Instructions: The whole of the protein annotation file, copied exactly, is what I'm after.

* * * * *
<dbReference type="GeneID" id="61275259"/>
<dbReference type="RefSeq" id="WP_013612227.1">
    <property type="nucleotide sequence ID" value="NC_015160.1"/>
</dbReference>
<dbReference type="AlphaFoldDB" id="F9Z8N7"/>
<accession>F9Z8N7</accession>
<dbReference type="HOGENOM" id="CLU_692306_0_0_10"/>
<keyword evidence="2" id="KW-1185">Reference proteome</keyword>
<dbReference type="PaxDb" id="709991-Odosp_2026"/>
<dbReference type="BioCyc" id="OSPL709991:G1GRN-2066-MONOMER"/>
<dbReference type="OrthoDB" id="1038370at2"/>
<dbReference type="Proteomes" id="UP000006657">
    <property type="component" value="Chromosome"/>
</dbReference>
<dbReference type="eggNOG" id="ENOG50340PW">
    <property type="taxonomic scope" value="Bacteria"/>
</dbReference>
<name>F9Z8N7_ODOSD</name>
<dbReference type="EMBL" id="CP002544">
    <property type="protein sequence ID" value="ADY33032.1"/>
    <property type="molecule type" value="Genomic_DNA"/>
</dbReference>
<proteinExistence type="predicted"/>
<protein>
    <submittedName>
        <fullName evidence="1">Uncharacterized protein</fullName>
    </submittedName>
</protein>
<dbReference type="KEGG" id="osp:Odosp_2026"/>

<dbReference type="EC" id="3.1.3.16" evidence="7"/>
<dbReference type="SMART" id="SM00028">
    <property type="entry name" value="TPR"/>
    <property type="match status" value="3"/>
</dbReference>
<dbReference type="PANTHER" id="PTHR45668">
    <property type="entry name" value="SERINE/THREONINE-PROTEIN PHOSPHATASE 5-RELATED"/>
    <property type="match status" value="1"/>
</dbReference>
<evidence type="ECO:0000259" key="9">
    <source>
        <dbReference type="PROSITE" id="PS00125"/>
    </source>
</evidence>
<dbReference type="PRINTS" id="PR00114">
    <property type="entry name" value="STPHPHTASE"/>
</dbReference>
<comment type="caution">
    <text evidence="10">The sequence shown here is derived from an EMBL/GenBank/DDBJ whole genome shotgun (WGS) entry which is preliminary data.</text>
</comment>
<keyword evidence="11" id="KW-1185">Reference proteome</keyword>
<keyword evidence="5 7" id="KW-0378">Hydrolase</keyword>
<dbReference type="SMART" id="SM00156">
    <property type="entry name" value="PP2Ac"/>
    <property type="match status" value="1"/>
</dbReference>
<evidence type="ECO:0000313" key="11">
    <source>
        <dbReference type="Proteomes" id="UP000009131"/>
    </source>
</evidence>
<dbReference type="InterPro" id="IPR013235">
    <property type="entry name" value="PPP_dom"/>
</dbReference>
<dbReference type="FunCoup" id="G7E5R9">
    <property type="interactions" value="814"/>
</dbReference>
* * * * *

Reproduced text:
<dbReference type="GeneID" id="61275259"/>
<dbReference type="RefSeq" id="WP_013612227.1">
    <property type="nucleotide sequence ID" value="NC_015160.1"/>
</dbReference>
<dbReference type="AlphaFoldDB" id="F9Z8N7"/>
<accession>F9Z8N7</accession>
<dbReference type="HOGENOM" id="CLU_692306_0_0_10"/>
<keyword evidence="2" id="KW-1185">Reference proteome</keyword>
<dbReference type="PaxDb" id="709991-Odosp_2026"/>
<dbReference type="BioCyc" id="OSPL709991:G1GRN-2066-MONOMER"/>
<dbReference type="OrthoDB" id="1038370at2"/>
<dbReference type="Proteomes" id="UP000006657">
    <property type="component" value="Chromosome"/>
</dbReference>
<dbReference type="eggNOG" id="ENOG50340PW">
    <property type="taxonomic scope" value="Bacteria"/>
</dbReference>
<name>F9Z8N7_ODOSD</name>
<dbReference type="EMBL" id="CP002544">
    <property type="protein sequence ID" value="ADY33032.1"/>
    <property type="molecule type" value="Genomic_DNA"/>
</dbReference>
<proteinExistence type="predicted"/>
<protein>
    <submittedName>
        <fullName evidence="1">Uncharacterized protein</fullName>
    </submittedName>
</protein>
<dbReference type="KEGG" id="osp:Odosp_2026"/>

<dbReference type="EC" id="3.1.3.16" evidence="7"/>
<dbReference type="SMART" id="SM00028">
    <property type="entry name" value="TPR"/>
    <property type="match status" value="3"/>
</dbReference>
<dbReference type="PANTHER" id="PTHR45668">
    <property type="entry name" value="SERINE/THREONINE-PROTEIN PHOSPHATASE 5-RELATED"/>
    <property type="match status" value="1"/>
</dbReference>
<evidence type="ECO:0000259" key="9">
    <source>
        <dbReference type="PROSITE" id="PS00125"/>
    </source>
</evidence>
<dbReference type="PRINTS" id="PR00114">
    <property type="entry name" value="STPHPHTASE"/>
</dbReference>
<comment type="caution">
    <text evidence="10">The sequence shown here is derived from an EMBL/GenBank/DDBJ whole genome shotgun (WGS) entry which is preliminary data.</text>
</comment>
<keyword evidence="11" id="KW-1185">Reference proteome</keyword>
<keyword evidence="5 7" id="KW-0378">Hydrolase</keyword>
<dbReference type="SMART" id="SM00156">
    <property type="entry name" value="PP2Ac"/>
    <property type="match status" value="1"/>
</dbReference>
<evidence type="ECO:0000313" key="11">
    <source>
        <dbReference type="Proteomes" id="UP000009131"/>
    </source>
</evidence>
<dbReference type="InterPro" id="IPR013235">
    <property type="entry name" value="PPP_dom"/>
</dbReference>
<dbReference type="FunCoup" id="G7E5R9">
    <property type="interactions" value="814"/>
</dbReference>